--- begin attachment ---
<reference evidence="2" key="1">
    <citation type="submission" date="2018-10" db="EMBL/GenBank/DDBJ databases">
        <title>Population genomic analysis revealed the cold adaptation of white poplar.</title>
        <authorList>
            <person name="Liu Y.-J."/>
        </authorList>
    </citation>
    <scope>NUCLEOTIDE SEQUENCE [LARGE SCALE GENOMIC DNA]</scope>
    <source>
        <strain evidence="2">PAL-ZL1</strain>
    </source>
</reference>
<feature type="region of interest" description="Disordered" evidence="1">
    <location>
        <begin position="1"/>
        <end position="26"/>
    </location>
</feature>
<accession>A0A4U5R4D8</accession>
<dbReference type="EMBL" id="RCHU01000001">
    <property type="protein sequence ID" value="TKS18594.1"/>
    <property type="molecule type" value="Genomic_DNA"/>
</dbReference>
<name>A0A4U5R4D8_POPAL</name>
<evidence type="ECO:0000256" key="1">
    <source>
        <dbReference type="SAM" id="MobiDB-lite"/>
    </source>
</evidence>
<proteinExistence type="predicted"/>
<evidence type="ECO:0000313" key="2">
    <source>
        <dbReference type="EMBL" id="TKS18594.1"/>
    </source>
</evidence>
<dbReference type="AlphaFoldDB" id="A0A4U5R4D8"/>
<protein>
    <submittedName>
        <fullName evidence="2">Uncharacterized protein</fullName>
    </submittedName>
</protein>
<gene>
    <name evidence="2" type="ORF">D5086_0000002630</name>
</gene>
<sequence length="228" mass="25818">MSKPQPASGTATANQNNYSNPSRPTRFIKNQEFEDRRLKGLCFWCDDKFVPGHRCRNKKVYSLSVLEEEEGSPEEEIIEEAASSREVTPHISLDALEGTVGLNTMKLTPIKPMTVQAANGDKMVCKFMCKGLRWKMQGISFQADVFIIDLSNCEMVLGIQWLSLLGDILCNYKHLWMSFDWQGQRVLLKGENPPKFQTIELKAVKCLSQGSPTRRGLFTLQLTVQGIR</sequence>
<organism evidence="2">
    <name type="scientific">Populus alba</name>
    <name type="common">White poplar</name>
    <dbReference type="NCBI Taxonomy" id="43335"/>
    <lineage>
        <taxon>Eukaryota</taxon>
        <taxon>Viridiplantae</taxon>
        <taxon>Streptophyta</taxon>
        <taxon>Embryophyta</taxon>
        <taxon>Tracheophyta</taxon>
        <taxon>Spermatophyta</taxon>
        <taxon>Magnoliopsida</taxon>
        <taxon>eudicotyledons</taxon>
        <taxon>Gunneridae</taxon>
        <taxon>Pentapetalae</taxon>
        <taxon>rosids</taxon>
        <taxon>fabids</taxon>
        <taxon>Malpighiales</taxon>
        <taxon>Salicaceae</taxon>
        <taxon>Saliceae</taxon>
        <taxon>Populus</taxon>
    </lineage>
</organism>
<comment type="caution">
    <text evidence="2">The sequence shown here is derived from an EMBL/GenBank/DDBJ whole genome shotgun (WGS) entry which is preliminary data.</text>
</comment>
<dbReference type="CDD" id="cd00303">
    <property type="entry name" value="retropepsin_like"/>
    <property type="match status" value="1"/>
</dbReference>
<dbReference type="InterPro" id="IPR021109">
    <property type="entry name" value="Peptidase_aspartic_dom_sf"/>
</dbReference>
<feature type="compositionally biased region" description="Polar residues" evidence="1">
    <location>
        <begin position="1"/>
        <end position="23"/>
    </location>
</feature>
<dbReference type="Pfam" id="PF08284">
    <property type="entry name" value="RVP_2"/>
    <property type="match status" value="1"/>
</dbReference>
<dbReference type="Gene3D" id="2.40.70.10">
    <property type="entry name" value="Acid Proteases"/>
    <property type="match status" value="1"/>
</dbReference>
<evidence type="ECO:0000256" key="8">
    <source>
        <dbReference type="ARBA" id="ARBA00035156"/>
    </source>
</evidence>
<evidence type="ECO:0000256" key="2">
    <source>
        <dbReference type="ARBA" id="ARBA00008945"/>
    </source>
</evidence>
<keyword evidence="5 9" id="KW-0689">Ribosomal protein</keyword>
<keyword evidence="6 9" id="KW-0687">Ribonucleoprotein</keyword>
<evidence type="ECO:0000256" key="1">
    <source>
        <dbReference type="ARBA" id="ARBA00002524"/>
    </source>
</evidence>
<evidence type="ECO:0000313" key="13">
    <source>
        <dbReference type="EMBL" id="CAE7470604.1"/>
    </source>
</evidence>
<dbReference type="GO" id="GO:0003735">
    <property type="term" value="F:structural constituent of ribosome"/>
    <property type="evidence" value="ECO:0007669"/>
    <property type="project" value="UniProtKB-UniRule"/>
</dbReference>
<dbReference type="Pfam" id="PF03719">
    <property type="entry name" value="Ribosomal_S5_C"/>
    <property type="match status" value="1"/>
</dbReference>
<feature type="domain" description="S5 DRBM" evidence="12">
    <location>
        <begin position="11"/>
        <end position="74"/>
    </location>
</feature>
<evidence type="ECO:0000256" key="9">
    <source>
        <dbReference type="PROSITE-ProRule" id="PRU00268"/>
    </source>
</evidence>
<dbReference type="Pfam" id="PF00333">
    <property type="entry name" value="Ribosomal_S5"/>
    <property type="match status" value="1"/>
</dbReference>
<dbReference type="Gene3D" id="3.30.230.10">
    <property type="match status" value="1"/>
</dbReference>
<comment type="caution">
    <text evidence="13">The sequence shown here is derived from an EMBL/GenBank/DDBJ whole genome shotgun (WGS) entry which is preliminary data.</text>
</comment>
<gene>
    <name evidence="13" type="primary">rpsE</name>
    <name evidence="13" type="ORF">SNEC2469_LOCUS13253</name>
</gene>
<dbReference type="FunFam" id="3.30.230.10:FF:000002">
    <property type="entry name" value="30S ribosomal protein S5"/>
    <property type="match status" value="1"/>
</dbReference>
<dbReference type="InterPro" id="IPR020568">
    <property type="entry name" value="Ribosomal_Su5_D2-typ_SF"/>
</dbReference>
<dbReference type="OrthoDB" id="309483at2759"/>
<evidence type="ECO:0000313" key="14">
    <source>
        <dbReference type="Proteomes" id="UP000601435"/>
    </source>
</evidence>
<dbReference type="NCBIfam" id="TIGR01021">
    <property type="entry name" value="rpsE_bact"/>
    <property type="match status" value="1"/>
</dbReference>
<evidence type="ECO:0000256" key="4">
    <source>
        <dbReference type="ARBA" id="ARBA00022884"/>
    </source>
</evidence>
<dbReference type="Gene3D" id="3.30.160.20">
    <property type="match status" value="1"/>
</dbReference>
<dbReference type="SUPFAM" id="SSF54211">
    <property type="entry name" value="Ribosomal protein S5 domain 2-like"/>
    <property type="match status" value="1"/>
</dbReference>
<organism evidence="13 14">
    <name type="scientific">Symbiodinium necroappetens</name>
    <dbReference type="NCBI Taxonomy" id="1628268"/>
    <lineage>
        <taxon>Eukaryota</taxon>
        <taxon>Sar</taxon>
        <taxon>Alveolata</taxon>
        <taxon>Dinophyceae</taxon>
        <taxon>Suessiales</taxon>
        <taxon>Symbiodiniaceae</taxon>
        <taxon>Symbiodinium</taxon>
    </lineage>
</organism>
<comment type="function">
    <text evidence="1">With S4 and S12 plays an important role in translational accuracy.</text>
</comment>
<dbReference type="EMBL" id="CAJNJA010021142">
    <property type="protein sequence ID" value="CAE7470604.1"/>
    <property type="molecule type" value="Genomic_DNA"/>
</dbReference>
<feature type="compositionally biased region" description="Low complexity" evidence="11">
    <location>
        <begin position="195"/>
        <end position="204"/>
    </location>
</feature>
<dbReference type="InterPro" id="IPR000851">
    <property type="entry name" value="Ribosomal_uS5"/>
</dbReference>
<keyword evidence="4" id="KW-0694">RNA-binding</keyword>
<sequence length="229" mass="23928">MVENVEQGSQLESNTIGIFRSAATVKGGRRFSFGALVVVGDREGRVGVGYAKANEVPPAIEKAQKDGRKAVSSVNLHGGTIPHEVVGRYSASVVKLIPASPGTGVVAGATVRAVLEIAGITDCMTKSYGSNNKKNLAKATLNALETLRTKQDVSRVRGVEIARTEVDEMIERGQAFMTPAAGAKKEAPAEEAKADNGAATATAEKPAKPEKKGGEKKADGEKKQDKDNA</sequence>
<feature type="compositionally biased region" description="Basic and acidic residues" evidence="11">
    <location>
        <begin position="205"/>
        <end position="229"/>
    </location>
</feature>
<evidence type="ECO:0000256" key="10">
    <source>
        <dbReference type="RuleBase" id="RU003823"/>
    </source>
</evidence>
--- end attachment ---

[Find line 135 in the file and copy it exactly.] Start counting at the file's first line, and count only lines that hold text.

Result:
<dbReference type="Pfam" id="PF00333">